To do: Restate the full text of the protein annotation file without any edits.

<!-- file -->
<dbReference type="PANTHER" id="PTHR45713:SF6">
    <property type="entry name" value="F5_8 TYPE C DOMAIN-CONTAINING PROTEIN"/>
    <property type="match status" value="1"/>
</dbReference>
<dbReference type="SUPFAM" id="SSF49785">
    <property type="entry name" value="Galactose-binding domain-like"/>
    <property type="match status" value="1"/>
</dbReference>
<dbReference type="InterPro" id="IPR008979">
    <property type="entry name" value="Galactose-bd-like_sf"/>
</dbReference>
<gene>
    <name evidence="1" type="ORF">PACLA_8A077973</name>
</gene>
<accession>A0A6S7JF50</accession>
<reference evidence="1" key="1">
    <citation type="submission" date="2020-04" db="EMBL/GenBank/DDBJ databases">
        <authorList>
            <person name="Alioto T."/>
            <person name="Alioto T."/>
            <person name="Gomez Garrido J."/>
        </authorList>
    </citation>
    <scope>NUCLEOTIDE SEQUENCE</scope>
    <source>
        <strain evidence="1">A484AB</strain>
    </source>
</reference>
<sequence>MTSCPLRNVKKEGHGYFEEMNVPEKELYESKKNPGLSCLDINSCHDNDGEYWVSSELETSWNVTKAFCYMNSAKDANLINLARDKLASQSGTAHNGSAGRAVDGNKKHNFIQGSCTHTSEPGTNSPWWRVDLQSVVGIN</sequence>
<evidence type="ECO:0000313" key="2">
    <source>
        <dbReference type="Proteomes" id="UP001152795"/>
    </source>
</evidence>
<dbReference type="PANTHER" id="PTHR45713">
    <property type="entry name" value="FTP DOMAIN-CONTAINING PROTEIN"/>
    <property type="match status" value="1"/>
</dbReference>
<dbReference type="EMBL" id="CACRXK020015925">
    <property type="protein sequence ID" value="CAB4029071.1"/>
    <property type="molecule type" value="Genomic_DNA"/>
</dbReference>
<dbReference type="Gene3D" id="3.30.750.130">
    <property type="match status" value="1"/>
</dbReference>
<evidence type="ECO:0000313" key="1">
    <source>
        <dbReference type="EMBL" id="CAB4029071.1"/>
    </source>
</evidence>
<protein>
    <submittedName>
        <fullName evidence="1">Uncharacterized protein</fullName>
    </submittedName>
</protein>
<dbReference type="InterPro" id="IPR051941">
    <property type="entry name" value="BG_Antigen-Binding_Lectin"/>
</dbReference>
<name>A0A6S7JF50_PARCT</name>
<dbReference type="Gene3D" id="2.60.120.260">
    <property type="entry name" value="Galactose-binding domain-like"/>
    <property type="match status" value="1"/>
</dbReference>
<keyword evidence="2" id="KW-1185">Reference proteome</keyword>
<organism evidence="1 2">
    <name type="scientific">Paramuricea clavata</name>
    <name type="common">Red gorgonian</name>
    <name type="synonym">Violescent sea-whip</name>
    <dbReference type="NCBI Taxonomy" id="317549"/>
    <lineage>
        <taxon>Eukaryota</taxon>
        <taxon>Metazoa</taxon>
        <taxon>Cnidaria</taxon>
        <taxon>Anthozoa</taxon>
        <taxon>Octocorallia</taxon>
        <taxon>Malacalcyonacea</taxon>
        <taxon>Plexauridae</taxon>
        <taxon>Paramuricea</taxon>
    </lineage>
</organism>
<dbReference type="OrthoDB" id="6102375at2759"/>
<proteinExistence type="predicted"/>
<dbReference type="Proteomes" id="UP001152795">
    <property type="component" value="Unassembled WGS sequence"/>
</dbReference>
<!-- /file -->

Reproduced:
<dbReference type="PANTHER" id="PTHR45713:SF6">
    <property type="entry name" value="F5_8 TYPE C DOMAIN-CONTAINING PROTEIN"/>
    <property type="match status" value="1"/>
</dbReference>
<dbReference type="SUPFAM" id="SSF49785">
    <property type="entry name" value="Galactose-binding domain-like"/>
    <property type="match status" value="1"/>
</dbReference>
<dbReference type="InterPro" id="IPR008979">
    <property type="entry name" value="Galactose-bd-like_sf"/>
</dbReference>
<gene>
    <name evidence="1" type="ORF">PACLA_8A077973</name>
</gene>
<accession>A0A6S7JF50</accession>
<reference evidence="1" key="1">
    <citation type="submission" date="2020-04" db="EMBL/GenBank/DDBJ databases">
        <authorList>
            <person name="Alioto T."/>
            <person name="Alioto T."/>
            <person name="Gomez Garrido J."/>
        </authorList>
    </citation>
    <scope>NUCLEOTIDE SEQUENCE</scope>
    <source>
        <strain evidence="1">A484AB</strain>
    </source>
</reference>
<sequence>MTSCPLRNVKKEGHGYFEEMNVPEKELYESKKNPGLSCLDINSCHDNDGEYWVSSELETSWNVTKAFCYMNSAKDANLINLARDKLASQSGTAHNGSAGRAVDGNKKHNFIQGSCTHTSEPGTNSPWWRVDLQSVVGIN</sequence>
<evidence type="ECO:0000313" key="2">
    <source>
        <dbReference type="Proteomes" id="UP001152795"/>
    </source>
</evidence>
<dbReference type="PANTHER" id="PTHR45713">
    <property type="entry name" value="FTP DOMAIN-CONTAINING PROTEIN"/>
    <property type="match status" value="1"/>
</dbReference>
<dbReference type="EMBL" id="CACRXK020015925">
    <property type="protein sequence ID" value="CAB4029071.1"/>
    <property type="molecule type" value="Genomic_DNA"/>
</dbReference>
<dbReference type="Gene3D" id="3.30.750.130">
    <property type="match status" value="1"/>
</dbReference>
<evidence type="ECO:0000313" key="1">
    <source>
        <dbReference type="EMBL" id="CAB4029071.1"/>
    </source>
</evidence>
<protein>
    <submittedName>
        <fullName evidence="1">Uncharacterized protein</fullName>
    </submittedName>
</protein>
<dbReference type="InterPro" id="IPR051941">
    <property type="entry name" value="BG_Antigen-Binding_Lectin"/>
</dbReference>
<name>A0A6S7JF50_PARCT</name>
<dbReference type="Gene3D" id="2.60.120.260">
    <property type="entry name" value="Galactose-binding domain-like"/>
    <property type="match status" value="1"/>
</dbReference>
<keyword evidence="2" id="KW-1185">Reference proteome</keyword>
<organism evidence="1 2">
    <name type="scientific">Paramuricea clavata</name>
    <name type="common">Red gorgonian</name>
    <name type="synonym">Violescent sea-whip</name>
    <dbReference type="NCBI Taxonomy" id="317549"/>
    <lineage>
        <taxon>Eukaryota</taxon>
        <taxon>Metazoa</taxon>
        <taxon>Cnidaria</taxon>
        <taxon>Anthozoa</taxon>
        <taxon>Octocorallia</taxon>
        <taxon>Malacalcyonacea</taxon>
        <taxon>Plexauridae</taxon>
        <taxon>Paramuricea</taxon>
    </lineage>
</organism>
<dbReference type="OrthoDB" id="6102375at2759"/>
<proteinExistence type="predicted"/>
<dbReference type="Proteomes" id="UP001152795">
    <property type="component" value="Unassembled WGS sequence"/>
</dbReference>